Bright, R. Louis; Kerr, Eugene G. (1974). Computer-Aided Instruction is Feasible Now Technical Education Reporter, 1, 2.
Full-Text Availability Options: 3843.
Brightman, Richard W. (1970). The Computer and the Junior College: Curriculum.
Rather than suggest specific course outlines, this report provides guidance for continued development of computer curricula, discusses established principles, and helps to revise current programs. Junior colleges should offer specialized programs for students planning to work as professional data processors. They should also provide computer literacy courses for students and offer education in computer programing skills for non-data processing majors. Considerations for implementing and operating data processing educational programs are: (1) general organization; (2) staffing; (3) communication between the high schools and junior colleges; and (4) evaluation. There are nine steps in the actual development of such programs: (1) establish objectives; (2) survey the community; (3) form an advisory committee; (4) determine the organizational structure; (5) hire or appoint staff; (6) design the curriculum; (7) determine equipment needs and sources; (8) make the equipment available; and (9) begin.
Brightman, Richard W. (1972). Coast's Practitioners Review Computer Assisted Instruction.
A review of the literature concerning computer assisted instruction (CAI) yielded 23 assertions of the value of CAI as an instructional technique. Sixty-seven faculty members in two community colleges who have had opportunities to use CAI were surveyed as to their agreement or disagreement with each assertion. The faculty responses showed widespread agreement with all 23 assertions with a few differences of opinion appearing between faculty members teaching technical and those teaching non-technical subjects. Comments made by the respondents suggest a need for data file access for CAI purposes and that alternative instructional systems may be more effective than CAI in realizing some of the assertions. The author recommends that considerably more research is needed to compare the relative costs of CAI and to assess whether or not its increased effectiveness, if any, is justified.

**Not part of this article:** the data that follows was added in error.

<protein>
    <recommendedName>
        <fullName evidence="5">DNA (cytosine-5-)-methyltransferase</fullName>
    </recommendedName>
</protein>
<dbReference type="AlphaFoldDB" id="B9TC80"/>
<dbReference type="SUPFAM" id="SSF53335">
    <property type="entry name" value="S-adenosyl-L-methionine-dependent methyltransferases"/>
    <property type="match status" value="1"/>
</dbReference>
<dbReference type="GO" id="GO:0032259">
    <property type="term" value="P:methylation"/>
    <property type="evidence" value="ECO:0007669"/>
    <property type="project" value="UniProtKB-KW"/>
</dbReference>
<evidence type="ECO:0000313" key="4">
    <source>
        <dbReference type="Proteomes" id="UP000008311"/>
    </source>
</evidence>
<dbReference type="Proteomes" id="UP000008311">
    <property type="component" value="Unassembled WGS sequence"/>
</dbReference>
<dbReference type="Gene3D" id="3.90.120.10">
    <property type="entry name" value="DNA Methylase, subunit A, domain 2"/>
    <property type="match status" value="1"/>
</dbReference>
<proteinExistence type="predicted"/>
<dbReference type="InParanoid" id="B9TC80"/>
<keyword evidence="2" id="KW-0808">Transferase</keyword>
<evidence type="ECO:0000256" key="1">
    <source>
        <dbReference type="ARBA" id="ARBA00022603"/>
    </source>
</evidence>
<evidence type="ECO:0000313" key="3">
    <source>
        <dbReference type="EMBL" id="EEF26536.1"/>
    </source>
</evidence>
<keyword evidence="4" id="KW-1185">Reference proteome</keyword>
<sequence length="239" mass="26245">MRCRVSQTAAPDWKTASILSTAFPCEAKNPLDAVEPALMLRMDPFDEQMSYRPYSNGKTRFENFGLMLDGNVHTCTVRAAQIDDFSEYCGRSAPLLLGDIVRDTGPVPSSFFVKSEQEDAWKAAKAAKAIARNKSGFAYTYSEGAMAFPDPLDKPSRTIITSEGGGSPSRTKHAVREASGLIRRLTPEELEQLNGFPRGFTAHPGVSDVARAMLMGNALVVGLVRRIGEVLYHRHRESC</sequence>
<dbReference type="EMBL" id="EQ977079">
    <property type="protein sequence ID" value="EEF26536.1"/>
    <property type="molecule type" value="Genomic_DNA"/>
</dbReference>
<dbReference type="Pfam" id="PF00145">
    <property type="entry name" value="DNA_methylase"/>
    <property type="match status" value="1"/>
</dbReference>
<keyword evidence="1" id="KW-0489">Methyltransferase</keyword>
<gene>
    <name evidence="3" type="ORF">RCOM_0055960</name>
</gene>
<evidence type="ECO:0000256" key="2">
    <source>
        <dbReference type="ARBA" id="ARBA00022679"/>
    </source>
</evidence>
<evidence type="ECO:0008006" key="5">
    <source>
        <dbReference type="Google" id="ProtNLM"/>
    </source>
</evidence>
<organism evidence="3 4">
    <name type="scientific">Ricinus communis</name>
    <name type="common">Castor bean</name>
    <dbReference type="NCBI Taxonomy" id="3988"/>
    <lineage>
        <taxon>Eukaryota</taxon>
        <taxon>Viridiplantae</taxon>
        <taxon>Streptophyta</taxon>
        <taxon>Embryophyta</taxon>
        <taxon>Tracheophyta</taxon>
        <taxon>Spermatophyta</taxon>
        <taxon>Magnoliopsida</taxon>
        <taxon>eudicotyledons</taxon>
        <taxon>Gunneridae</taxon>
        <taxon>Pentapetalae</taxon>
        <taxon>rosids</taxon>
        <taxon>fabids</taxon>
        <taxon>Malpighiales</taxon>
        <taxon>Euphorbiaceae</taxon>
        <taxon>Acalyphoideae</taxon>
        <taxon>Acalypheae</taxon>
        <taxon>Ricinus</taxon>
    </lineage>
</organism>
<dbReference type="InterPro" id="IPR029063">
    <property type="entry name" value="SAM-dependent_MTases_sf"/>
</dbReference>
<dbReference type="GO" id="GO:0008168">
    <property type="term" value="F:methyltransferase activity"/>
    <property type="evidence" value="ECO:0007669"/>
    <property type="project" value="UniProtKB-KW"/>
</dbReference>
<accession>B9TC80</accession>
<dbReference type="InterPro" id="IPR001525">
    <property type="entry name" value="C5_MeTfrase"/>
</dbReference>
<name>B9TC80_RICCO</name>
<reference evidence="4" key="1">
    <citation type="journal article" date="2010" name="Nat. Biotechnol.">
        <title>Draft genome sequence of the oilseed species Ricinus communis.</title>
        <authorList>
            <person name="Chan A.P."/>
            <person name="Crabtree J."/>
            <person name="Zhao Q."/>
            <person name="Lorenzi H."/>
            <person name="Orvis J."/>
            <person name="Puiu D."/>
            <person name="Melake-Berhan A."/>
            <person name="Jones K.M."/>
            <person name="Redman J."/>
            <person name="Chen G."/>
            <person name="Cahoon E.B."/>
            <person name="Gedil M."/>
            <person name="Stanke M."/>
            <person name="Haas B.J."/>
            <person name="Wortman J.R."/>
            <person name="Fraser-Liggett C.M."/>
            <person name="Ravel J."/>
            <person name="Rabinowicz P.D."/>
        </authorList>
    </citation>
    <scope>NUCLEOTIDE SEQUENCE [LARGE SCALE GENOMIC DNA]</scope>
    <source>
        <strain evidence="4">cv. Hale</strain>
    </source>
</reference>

Briley, T. S. (1975). Hard Times and Basic Backward Evaluation Educational Technology, 15, 12.
A discussion of how subordinates could evaluate supervisors' work performance, and therefore provide a basis for self-improvement staff development programs.
Brindley, William A. (1978). Objective Grading of Essay Examinations. Educational Technology, 18, 10.
A method of grading essay examinations that measures the credibility, quality, and volume of a student's answers is explained. Responses are marked either correct or incorrect and assigned a point value, using the system which is described.
Brinkerhoff, Bob (1973). An Evaluation Technique Dealing With the "Boundary Problem" Educational Technology, 13, 5.
A discussion of the problems in specifying resources, planning activities and anticipating results in designing educational projects.
Brislin, Patricia B. (1970). Educators Information Technology System; Project EDITS. Final Report.
A project, the Educators Information Technology System (EDITS), was designed to instruct teachers in data processing, broaden the knowledge of educators concerning the impact and utilization possibilities of computers, and allow teachers to develop techniques for using computer information technology in the classroom and in administration. Participants, representing diverse areas and levels of education, were provided with individualized instruction from a tutorial team, laboratory experiences, field trips, and lectures from professionals in the field. The curriculum included three phases: the first was designed to provide general background and programing, the second to instruct in techniques and applications, and the third to provide advanced applications to individual disciplines. From projects completed by participants during the program and from activities of the participants after completion of the program, project EDITS was judged to be successful in providing an effective technique for dissemination of computer information technology.